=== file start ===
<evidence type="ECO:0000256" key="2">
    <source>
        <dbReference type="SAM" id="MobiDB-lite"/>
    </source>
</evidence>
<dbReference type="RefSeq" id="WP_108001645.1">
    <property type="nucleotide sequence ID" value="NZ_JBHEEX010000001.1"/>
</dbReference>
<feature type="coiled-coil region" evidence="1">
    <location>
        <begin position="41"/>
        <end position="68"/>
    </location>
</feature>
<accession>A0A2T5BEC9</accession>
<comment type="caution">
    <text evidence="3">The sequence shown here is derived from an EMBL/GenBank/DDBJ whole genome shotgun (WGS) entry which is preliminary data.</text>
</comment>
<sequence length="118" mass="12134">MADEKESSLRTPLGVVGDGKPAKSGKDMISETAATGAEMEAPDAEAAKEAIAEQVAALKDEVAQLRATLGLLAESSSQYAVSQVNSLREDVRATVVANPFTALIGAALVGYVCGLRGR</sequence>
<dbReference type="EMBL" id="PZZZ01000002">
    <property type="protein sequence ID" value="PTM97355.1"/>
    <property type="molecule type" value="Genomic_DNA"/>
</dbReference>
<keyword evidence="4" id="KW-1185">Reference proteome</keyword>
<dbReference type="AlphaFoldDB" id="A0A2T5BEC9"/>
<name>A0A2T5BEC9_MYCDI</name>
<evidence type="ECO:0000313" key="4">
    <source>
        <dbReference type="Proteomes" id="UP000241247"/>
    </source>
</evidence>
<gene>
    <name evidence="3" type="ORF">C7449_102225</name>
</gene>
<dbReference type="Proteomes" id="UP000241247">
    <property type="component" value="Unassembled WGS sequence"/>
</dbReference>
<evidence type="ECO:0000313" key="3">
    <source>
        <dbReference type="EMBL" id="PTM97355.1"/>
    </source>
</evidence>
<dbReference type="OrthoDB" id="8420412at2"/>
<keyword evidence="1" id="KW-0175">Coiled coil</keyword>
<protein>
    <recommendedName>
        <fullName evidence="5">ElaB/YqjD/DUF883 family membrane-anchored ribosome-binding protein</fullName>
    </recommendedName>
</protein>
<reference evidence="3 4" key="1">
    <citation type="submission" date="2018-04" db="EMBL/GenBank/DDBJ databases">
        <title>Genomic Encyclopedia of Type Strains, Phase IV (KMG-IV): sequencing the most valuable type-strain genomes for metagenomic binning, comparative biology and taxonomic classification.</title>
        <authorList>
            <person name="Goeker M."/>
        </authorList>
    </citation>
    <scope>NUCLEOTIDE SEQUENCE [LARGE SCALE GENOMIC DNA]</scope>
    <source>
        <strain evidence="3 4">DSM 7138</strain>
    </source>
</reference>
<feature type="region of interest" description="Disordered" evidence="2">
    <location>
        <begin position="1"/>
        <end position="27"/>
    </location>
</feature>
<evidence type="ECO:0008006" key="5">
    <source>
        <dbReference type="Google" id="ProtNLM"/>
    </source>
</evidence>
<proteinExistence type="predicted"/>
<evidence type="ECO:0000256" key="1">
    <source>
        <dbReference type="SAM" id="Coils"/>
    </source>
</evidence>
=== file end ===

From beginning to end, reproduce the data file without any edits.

<evidence type="ECO:0000256" key="2">
    <source>
        <dbReference type="SAM" id="MobiDB-lite"/>
    </source>
</evidence>
<dbReference type="RefSeq" id="WP_108001645.1">
    <property type="nucleotide sequence ID" value="NZ_JBHEEX010000001.1"/>
</dbReference>
<feature type="coiled-coil region" evidence="1">
    <location>
        <begin position="41"/>
        <end position="68"/>
    </location>
</feature>
<accession>A0A2T5BEC9</accession>
<comment type="caution">
    <text evidence="3">The sequence shown here is derived from an EMBL/GenBank/DDBJ whole genome shotgun (WGS) entry which is preliminary data.</text>
</comment>
<sequence length="118" mass="12134">MADEKESSLRTPLGVVGDGKPAKSGKDMISETAATGAEMEAPDAEAAKEAIAEQVAALKDEVAQLRATLGLLAESSSQYAVSQVNSLREDVRATVVANPFTALIGAALVGYVCGLRGR</sequence>
<dbReference type="EMBL" id="PZZZ01000002">
    <property type="protein sequence ID" value="PTM97355.1"/>
    <property type="molecule type" value="Genomic_DNA"/>
</dbReference>
<keyword evidence="4" id="KW-1185">Reference proteome</keyword>
<dbReference type="AlphaFoldDB" id="A0A2T5BEC9"/>
<name>A0A2T5BEC9_MYCDI</name>
<evidence type="ECO:0000313" key="4">
    <source>
        <dbReference type="Proteomes" id="UP000241247"/>
    </source>
</evidence>
<gene>
    <name evidence="3" type="ORF">C7449_102225</name>
</gene>
<dbReference type="Proteomes" id="UP000241247">
    <property type="component" value="Unassembled WGS sequence"/>
</dbReference>
<evidence type="ECO:0000313" key="3">
    <source>
        <dbReference type="EMBL" id="PTM97355.1"/>
    </source>
</evidence>
<dbReference type="OrthoDB" id="8420412at2"/>
<keyword evidence="1" id="KW-0175">Coiled coil</keyword>
<protein>
    <recommendedName>
        <fullName evidence="5">ElaB/YqjD/DUF883 family membrane-anchored ribosome-binding protein</fullName>
    </recommendedName>
</protein>
<reference evidence="3 4" key="1">
    <citation type="submission" date="2018-04" db="EMBL/GenBank/DDBJ databases">
        <title>Genomic Encyclopedia of Type Strains, Phase IV (KMG-IV): sequencing the most valuable type-strain genomes for metagenomic binning, comparative biology and taxonomic classification.</title>
        <authorList>
            <person name="Goeker M."/>
        </authorList>
    </citation>
    <scope>NUCLEOTIDE SEQUENCE [LARGE SCALE GENOMIC DNA]</scope>
    <source>
        <strain evidence="3 4">DSM 7138</strain>
    </source>
</reference>
<feature type="region of interest" description="Disordered" evidence="2">
    <location>
        <begin position="1"/>
        <end position="27"/>
    </location>
</feature>
<evidence type="ECO:0008006" key="5">
    <source>
        <dbReference type="Google" id="ProtNLM"/>
    </source>
</evidence>
<proteinExistence type="predicted"/>
<evidence type="ECO:0000256" key="1">
    <source>
        <dbReference type="SAM" id="Coils"/>
    </source>
</evidence>